Q: Was a yard the original standard adopted by the early English soverigns? ¶
A: Yes, and has been supposed to be founded upon the breadth of the chest of the Saxon race.
Q: Are yards obviously referred to? ¶
Q: Was a yard taken as "true"? ¶
A: Yes, the variation was found to be +1⁄20 to −1⁄15 of an inch, and an additional graduation for the Exchequer yard was made on the Royal Society's standard.
Q: Are yards also used and are the legal requirement on road signs for shorter distances in the United Kingdom? ¶
A: Yes, and they are also frequently found in conversation between Britons much like in the United States for distance.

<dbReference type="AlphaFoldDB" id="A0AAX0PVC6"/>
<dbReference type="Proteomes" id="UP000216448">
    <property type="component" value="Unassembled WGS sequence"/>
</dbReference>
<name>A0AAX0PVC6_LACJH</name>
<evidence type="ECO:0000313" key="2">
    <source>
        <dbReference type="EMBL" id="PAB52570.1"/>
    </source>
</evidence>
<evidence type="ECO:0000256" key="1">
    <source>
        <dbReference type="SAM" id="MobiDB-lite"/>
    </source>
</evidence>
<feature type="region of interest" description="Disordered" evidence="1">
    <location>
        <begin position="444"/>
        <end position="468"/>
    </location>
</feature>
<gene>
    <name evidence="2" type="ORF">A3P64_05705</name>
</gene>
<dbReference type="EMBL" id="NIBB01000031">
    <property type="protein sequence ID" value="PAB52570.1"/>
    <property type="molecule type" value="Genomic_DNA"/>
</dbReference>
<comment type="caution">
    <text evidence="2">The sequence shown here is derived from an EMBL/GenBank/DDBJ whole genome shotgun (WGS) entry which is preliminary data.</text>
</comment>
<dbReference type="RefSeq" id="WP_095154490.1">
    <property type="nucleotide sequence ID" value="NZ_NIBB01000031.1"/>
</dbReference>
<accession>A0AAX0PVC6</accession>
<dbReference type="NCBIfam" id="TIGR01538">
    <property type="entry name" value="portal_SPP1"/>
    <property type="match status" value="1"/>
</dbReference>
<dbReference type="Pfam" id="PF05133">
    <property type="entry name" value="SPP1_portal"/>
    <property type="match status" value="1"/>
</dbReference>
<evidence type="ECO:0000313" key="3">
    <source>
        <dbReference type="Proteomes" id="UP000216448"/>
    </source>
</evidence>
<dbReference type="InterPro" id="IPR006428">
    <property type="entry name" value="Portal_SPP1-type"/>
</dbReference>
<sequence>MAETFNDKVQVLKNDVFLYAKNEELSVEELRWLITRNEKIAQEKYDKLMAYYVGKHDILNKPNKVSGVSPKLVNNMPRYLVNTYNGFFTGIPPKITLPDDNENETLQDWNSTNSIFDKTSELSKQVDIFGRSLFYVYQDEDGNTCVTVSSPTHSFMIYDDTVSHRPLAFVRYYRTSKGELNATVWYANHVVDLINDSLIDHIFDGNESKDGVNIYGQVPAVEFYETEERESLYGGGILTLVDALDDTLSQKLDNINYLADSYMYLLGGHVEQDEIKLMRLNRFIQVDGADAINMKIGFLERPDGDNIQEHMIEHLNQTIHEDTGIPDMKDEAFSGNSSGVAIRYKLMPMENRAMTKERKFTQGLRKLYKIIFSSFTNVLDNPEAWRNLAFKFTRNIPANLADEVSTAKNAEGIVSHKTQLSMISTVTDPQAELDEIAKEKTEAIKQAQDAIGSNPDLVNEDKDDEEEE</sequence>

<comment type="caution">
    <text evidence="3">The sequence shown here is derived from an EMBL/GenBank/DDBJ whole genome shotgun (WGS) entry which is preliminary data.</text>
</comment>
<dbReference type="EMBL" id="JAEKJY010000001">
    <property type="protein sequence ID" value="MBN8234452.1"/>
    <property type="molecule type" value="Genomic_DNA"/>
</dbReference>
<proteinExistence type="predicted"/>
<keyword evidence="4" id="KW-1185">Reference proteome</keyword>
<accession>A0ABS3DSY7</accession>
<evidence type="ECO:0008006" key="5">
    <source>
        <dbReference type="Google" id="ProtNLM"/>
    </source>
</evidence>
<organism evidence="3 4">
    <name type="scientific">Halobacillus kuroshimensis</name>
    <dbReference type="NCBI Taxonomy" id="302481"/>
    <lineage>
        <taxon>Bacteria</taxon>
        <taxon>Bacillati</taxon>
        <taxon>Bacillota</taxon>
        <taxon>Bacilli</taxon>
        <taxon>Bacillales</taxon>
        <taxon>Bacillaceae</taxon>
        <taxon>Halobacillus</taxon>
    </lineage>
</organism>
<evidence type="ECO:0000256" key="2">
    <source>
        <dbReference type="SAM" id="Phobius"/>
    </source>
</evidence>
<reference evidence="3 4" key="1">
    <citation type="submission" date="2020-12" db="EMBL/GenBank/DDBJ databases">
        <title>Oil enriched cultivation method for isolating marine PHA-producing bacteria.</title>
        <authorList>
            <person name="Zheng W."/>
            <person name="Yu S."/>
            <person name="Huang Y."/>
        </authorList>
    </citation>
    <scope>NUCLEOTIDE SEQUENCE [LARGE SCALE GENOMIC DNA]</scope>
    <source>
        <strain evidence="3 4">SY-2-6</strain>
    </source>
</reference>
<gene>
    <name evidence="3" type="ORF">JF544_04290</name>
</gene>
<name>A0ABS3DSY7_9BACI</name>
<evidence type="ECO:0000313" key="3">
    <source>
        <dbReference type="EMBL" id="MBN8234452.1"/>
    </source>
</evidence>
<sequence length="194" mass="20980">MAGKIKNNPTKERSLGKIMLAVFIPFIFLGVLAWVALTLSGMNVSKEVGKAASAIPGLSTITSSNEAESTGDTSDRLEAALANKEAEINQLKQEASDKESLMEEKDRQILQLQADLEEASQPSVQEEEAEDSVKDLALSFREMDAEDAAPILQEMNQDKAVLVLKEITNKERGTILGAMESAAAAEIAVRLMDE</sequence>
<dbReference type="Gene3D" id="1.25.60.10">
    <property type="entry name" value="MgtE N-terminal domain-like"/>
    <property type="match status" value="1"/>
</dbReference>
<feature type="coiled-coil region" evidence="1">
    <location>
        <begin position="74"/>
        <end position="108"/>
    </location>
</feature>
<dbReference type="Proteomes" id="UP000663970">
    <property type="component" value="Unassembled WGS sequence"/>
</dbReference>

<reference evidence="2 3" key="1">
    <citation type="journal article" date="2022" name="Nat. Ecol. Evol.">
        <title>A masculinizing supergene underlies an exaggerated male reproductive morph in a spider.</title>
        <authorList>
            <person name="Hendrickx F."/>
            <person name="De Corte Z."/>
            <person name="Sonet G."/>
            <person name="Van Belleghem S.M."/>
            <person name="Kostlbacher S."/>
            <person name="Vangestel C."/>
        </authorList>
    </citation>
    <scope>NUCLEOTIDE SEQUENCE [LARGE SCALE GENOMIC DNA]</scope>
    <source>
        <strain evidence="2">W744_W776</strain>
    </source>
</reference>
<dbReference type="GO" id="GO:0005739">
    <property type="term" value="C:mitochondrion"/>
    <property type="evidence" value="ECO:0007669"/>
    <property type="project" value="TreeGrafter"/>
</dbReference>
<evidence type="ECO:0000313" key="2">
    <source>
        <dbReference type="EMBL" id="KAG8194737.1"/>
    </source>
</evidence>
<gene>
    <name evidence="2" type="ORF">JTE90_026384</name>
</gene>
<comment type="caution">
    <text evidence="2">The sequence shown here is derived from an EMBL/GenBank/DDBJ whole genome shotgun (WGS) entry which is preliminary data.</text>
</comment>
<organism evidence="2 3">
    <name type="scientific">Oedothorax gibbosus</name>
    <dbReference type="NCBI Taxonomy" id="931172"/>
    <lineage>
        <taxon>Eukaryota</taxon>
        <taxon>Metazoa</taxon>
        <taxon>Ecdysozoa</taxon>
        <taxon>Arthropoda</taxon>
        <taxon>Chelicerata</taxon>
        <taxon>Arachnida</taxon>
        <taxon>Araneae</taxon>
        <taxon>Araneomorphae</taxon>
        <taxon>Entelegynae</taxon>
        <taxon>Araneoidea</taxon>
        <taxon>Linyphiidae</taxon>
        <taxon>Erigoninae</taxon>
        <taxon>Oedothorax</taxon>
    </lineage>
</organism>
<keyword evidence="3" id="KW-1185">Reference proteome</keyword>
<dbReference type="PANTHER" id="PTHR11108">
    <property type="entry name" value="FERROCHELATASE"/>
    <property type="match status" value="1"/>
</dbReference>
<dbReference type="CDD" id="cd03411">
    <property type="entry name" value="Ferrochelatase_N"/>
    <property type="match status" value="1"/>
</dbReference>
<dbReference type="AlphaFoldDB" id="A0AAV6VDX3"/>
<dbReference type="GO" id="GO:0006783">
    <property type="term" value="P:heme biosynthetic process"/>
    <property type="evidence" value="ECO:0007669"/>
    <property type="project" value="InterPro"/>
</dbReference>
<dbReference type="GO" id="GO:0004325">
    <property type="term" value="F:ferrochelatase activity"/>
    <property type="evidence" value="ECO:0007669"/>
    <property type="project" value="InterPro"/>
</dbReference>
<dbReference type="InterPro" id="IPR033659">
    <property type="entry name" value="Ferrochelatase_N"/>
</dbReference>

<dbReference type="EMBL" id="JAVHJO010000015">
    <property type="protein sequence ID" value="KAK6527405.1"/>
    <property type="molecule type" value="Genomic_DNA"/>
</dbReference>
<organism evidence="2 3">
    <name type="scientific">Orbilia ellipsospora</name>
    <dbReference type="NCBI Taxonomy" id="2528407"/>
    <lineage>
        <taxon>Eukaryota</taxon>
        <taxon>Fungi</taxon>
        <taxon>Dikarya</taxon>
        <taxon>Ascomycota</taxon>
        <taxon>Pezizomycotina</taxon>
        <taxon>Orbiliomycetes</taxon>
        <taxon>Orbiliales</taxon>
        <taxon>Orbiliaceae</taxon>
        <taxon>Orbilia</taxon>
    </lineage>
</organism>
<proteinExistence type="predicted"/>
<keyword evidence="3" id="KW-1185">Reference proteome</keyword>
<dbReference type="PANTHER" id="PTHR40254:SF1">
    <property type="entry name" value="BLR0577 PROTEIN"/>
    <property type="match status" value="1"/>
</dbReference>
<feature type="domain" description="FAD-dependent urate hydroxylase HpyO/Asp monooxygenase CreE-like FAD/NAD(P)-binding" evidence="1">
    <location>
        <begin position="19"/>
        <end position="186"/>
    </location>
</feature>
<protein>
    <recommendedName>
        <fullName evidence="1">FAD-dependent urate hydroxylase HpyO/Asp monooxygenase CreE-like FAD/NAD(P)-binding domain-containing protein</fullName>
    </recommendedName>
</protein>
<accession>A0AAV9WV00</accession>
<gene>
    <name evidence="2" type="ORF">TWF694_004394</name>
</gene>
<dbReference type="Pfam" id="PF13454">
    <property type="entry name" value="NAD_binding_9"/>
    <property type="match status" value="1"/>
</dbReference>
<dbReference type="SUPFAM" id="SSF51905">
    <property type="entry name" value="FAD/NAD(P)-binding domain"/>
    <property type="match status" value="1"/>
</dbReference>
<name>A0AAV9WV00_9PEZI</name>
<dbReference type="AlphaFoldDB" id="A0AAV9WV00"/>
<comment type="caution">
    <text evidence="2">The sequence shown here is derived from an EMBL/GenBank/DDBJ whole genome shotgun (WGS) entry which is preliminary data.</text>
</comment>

Q: Was a yard known as the "quarter" without further qualification? ¶
A: Yes, while the sixteenth of a yard was called a nail.
Q: Is a yard equal to 3 feet or 36 inches? ¶
Q: Was a yard divided by the binary method into two? ¶
A: Yes, and four, eight and sixteen parts.
Q: Are yards a fathom? ¶
A: Yes, and a quarter of a yard is a span.
Q: Is a yard used as the standard unit of field-length measurement in American? ¶
A: Yes, and Canadian and Association football, cricket pitch dimensions, and in some countries, golf fairway measurements.